on rectal carcinoma indicated that the presence of
venous invasion had an independent effect on survival
FIGURE 1. Survival from vascular invasion for patients without lymph
after radical resection. In contrast, Jass et aLZ9found
node metastasis.
venous invasion to be a weak variable in their new
prognostic system. In addition, Minsky et al.30reported
that blood vessel invasion was not found in their study
to be an independent prognostic variable. In contrast,
lar invasion group compared with 95.3% for patients
without vascular invasion ( P < 0.05).
lymphatic vessel invasion was an independent prognostic variable from a proportional hazards analy~is.~'
DISCUSSION
Only tumor cells with unquestionable endothelialVascular invasion by tumor cells has been shown to be
lined spaces were regarded as evidence of vessel invaof clinical significance in several malignan~ies.+'~~'~-'~
sion. However, it was occasionally difficult to differenTalbot et al." reported that the follow-up studies on
tiate lymphatics from blood vessels. In our study of
patients with rectal carcinoma showed the corrected
82 patients with vascular invasion, 54 had lymphatic
vessel invasion, 13 had blood vessel invasion, and 15
5-year survival rate was significantly worse when vehad lymphatic and blood vessel invasion. In this series,
nous invasion was present. Patients with Stage IB carcinoma of the uterine cervix with vascular invasion
blood vessels were differentiated from lymphatics by
treated by radical hysterectomy had a 59.4% 5-year
the discovery of red blood cells within the lumen, and
survival rate that increased dramatically to 90% when
more smooth muscle than found in lymphatics. Lymthere was no invasion."
phatic vessel invasion was observed most frequently
in patients with vascular invasion. The difference beThere have been several studies of the significance
tween lymphatic vessel invasion and blood vessel inof vascular invasion by endometrial carcinoma. Hanvasion with regard to tumor recurrence and the recurson et aLI3 reported that 16 of 111 Stage I endometrial
rence site was not significant.
carcinomas (14%) had tumors demonstrating vascular
Previous reports indicated that the risk of pelvic
invasion. The frequency of vascular invasion increased
lymph node metastasis is significant in endometrial
with progressing tumor grade and depth of myome~ a r c i n o m a . ~ In
' - ~this
~ series, tumor recurrence and
trial invasion. Vascular invasion was noted most comsurvival for patients without lymph node metastasis
monly in adenosquamous carcinomas, but was conwas evaluated. Patients with vascular invasion have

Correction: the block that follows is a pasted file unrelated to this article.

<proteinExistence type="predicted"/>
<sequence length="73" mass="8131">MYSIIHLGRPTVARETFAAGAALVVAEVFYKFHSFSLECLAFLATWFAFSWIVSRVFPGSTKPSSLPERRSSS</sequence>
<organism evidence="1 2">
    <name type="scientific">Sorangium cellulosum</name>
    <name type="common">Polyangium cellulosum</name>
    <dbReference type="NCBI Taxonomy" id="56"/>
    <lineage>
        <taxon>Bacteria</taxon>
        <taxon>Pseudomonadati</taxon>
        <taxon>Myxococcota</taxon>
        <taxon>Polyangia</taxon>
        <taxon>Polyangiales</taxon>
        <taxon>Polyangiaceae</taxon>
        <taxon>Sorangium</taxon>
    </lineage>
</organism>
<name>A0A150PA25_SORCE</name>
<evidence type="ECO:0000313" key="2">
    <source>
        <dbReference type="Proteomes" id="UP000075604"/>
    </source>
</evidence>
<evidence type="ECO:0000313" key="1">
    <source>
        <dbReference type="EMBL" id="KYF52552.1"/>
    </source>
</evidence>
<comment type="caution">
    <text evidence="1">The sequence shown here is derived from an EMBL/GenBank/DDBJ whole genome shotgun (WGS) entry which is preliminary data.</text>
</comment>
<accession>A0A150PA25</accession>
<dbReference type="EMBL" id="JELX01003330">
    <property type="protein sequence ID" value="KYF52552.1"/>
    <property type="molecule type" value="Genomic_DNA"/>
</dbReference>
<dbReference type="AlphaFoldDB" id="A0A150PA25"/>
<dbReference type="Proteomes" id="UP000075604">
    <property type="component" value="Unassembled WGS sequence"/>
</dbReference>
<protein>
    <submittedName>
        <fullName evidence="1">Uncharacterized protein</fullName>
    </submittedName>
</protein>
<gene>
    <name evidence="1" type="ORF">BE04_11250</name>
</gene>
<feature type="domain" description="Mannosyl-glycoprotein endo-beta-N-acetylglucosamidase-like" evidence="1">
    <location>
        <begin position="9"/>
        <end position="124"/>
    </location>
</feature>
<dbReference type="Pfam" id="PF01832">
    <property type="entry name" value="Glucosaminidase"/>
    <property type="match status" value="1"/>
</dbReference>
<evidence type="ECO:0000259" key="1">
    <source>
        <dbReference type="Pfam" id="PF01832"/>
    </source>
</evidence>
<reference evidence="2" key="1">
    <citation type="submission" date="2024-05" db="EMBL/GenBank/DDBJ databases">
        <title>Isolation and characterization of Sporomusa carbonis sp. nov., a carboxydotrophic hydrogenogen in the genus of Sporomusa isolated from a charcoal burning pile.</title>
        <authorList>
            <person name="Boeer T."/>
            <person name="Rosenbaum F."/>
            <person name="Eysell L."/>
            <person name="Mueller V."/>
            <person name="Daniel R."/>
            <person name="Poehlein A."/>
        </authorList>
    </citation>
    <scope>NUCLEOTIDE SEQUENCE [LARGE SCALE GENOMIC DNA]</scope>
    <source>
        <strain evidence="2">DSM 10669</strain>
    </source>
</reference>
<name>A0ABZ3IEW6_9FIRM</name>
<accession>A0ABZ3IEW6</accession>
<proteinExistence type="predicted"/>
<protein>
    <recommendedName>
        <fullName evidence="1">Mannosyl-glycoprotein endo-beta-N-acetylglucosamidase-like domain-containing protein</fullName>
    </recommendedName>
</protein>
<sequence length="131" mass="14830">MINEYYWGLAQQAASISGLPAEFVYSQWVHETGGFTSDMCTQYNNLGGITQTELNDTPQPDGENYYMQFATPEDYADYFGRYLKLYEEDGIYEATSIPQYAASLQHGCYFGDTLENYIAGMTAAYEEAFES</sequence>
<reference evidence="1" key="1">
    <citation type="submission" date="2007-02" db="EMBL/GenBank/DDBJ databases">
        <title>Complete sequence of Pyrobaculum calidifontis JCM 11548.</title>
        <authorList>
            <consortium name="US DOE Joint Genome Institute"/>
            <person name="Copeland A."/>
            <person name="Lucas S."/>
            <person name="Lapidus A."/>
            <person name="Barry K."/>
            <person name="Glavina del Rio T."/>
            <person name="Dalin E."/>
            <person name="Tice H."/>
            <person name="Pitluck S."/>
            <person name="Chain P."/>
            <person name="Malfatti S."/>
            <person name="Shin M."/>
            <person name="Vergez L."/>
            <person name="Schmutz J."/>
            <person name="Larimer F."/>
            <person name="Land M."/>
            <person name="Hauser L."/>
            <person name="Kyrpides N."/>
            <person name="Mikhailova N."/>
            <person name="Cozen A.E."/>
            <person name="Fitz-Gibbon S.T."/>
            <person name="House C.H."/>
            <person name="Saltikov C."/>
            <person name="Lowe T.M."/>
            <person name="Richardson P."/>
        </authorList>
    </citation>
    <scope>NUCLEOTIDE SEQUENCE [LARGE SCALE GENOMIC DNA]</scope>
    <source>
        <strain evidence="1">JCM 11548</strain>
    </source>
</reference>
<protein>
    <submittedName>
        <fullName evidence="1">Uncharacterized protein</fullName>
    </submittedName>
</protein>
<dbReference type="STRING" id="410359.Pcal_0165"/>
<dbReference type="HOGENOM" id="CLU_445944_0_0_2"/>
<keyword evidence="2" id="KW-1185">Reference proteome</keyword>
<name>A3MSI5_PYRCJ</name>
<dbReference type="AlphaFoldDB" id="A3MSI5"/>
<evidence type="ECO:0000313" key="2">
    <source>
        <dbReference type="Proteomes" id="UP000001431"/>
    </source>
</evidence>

spicuously absent in adenoacanthomas. Tumor recura significantly poorer prognosis than those without
rence developed in 44% of patients whose tumors
vascular invasion. It must be emphasized that poor
demonstrated vascular invasion as opposed to only
prognosis with vascular invasion was also a feature of
2% of patients without this finding. They concluded
patients without lymph node metastasis. Ten of 47
that vascular invasion by tumor cells is an important
prognostic variable in Stage I endometrial carcipatients with no lymph node metastasis with vascular
invasion developed recurrent cancer. Nine of these ten
noma.13
patients had apparently extrapelvic recurrences. The
Sivridis et aI.l4 reported that a multivariative remainstay of treatment for endometrial carcinoma is
gression analysis showed that vascular invasion was a
separate indicator of poor prognosis that was indepensurgery. However, this alone is obviously an incomplete therapy for patients with endometrial carcinoma
dent of stage, histologic grade, or depth of myometrial
invasion.
whose tumor has invaded vascular spaces. We conclude that examining for the presence of vascular invaIn this study, the frequency of vascular invasion
Vascular invasion
n e g a t i v e n=132
t
Vascular Invasion in Endometrial Carcinoma/lnoue et al.
sion gives reliable prediction of recurrences after resection of endometrial carcinoma. Recording of tumor
recurrence pattern may lead to a better selection of
patients for adjuvant systemic therapy after surgery.
The usefulness of adjunctive hormonal and nonhornional cytotoxic chemotherapy in patients at high risk
has to be investigated. Only prospective randomized
studies can help achieve this goal.
16.